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Who’s counting? Assessing the effects of a simulation-based training intervention on the accuracy of neonatal heart rate auscultation

Journal of Perinatology (2019) | Download Citation



To determine if simulation-based medical education could improve pediatric residents’ ability to accurately assess neonatal heart rate via auscultation.

Study design

Primary outcomes included heart rate accuracy and Neonatal Resuscitation Program (NRP) group accuracy, defined as whether a heart rate estimation fell in the appropriate NRP algorithm group. Pediatric residents completed a pre-assessment and then participated in a simulation training intervention on high-fidelity manikins. Residents completed a post-assessment 1 month later.


Heart rate estimates from 21 pediatric residents showed improved overall heart rate accuracy and NRP group accuracy from 53.6 to 78.7% (p < 0.0001) and 68.3 to 80% (p = 0.0002), respectively. Residents were more likely to overestimate low heart rates and underestimate high heart rates.


Heart rate simulation-based training significantly improved residents’ ability to assess heart rate on high-fidelity neonatal manikins. Providers participating in NRP may benefit by receiving heart rate skills assessment-focused training during an NRP provider course.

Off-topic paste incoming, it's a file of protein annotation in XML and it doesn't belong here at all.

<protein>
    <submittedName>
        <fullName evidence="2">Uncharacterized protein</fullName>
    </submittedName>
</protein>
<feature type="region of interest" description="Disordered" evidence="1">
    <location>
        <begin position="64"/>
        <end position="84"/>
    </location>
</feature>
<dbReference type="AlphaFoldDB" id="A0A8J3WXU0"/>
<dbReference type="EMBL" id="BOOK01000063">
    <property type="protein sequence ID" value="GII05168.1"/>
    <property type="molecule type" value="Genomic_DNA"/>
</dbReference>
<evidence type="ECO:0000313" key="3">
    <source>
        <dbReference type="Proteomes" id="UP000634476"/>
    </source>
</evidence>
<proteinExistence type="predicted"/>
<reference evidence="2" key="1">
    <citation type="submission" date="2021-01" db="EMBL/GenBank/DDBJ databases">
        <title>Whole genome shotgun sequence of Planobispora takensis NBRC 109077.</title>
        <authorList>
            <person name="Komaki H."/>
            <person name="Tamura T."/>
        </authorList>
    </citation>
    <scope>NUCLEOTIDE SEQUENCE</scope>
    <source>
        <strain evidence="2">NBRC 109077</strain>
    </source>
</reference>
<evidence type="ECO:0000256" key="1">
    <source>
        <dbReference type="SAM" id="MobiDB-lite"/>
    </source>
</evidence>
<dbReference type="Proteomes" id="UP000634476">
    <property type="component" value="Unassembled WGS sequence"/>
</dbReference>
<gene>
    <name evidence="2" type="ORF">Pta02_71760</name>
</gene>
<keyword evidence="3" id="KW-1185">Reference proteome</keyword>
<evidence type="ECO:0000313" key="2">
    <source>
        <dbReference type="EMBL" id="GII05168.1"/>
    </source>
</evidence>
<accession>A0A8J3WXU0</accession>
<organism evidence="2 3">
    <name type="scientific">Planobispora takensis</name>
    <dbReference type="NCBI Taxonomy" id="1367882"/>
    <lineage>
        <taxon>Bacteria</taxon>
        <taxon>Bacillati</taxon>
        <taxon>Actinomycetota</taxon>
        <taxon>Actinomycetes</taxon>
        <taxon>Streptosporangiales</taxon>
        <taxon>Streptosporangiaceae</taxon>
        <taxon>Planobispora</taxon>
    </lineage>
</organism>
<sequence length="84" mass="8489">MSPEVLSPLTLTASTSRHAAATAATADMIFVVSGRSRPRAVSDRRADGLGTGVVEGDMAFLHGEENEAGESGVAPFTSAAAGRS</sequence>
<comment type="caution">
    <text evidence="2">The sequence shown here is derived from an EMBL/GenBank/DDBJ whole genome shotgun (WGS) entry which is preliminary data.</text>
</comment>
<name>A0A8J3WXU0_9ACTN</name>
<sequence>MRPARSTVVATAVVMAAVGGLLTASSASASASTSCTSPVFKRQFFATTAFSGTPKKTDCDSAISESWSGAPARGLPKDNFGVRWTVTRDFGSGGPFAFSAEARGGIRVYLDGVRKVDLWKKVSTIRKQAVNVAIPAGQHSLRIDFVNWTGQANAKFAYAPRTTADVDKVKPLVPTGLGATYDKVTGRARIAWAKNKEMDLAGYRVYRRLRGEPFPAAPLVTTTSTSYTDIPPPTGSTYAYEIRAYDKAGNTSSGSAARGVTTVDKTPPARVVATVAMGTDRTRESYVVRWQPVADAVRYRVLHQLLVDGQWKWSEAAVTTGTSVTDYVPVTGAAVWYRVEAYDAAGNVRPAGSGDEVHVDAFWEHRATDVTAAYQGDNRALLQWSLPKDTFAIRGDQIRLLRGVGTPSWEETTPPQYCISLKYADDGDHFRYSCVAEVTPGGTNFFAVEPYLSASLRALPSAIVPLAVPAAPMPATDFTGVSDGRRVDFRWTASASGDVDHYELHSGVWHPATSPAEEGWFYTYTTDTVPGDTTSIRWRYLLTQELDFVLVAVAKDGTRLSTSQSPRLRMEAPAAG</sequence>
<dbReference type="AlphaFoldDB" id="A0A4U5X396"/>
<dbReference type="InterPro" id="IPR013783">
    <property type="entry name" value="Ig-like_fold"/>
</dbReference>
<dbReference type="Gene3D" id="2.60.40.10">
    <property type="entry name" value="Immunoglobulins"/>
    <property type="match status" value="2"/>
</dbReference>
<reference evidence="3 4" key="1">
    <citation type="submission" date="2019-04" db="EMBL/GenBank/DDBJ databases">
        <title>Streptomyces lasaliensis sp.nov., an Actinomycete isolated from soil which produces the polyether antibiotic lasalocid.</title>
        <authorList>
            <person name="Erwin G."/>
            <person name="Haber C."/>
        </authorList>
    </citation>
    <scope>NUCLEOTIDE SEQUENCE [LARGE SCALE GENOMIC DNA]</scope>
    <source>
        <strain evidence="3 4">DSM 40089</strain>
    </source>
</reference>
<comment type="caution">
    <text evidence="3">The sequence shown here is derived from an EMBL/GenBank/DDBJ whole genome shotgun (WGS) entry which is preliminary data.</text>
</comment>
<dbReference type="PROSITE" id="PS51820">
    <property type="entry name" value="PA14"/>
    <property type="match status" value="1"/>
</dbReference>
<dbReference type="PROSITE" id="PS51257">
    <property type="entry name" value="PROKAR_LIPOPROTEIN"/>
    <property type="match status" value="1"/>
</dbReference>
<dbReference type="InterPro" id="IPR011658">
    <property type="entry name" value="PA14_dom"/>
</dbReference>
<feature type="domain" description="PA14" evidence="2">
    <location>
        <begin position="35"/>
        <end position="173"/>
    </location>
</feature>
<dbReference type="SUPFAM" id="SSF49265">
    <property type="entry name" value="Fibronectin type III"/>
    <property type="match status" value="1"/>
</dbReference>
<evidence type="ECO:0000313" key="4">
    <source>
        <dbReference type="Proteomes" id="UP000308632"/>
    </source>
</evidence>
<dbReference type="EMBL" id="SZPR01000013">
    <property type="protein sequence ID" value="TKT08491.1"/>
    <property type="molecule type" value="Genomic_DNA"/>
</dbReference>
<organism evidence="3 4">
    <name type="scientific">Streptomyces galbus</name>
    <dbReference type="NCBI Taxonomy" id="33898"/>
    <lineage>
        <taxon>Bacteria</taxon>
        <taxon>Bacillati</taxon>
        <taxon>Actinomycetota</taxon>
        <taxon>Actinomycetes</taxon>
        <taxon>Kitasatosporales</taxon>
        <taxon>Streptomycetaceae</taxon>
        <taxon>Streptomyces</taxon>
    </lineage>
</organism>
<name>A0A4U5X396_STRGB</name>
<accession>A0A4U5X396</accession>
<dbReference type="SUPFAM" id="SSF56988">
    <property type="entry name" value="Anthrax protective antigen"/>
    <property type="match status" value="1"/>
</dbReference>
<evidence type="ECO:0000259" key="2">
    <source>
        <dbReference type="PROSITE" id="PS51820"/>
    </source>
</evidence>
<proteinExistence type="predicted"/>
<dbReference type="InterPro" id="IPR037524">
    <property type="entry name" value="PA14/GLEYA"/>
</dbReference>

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This research was presented in part at the 2018 Pediatric Academic Society Meeting in Toronto, Canada and the 2018 Pediatric Hospital Medicine Meeting in Atlanta, GA.

Author contributions

NM—Study conception, design, data analysis, manuscript drafting and editing, approved final manuscript. NK—Study conception, design, simulation center liason, manuscript editing, approved final manuscript. SR—Study conception, design, manuscript editing, approved final manuscript. SD—Study design, significant data analysis, approved final manuscript. JB—Study conception, design, manuscript editing, approved final manuscript. VS—Study conception, design, manuscript editing, approved final manuscript.

Author information


  1. Department of Pediatrics, Staten Island University Hospital, Northwell Health, Staten Island, NY, USA

    • Nathan Money
    • , Natalya Kusheleva
    • , Susana Ruano
    • , Jonathan Blau
    •  & Vinisha Singhi
  2. Biostatistics Unit, Feinstein Institute for Medical Research, Northwell Health, New York, NY, USA

    • Seleshi Demissie
  3. Division of Neonatology, Department of Pediatrics, Staten Island University Hospital, Northwell Health, Staten Island, NY, USA

    • Jonathan Blau
    •  & Vinisha Singhi


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Conflict of interest

The authors declare that they have no conflict of interest.

Corresponding author

Correspondence to Nathan Money.

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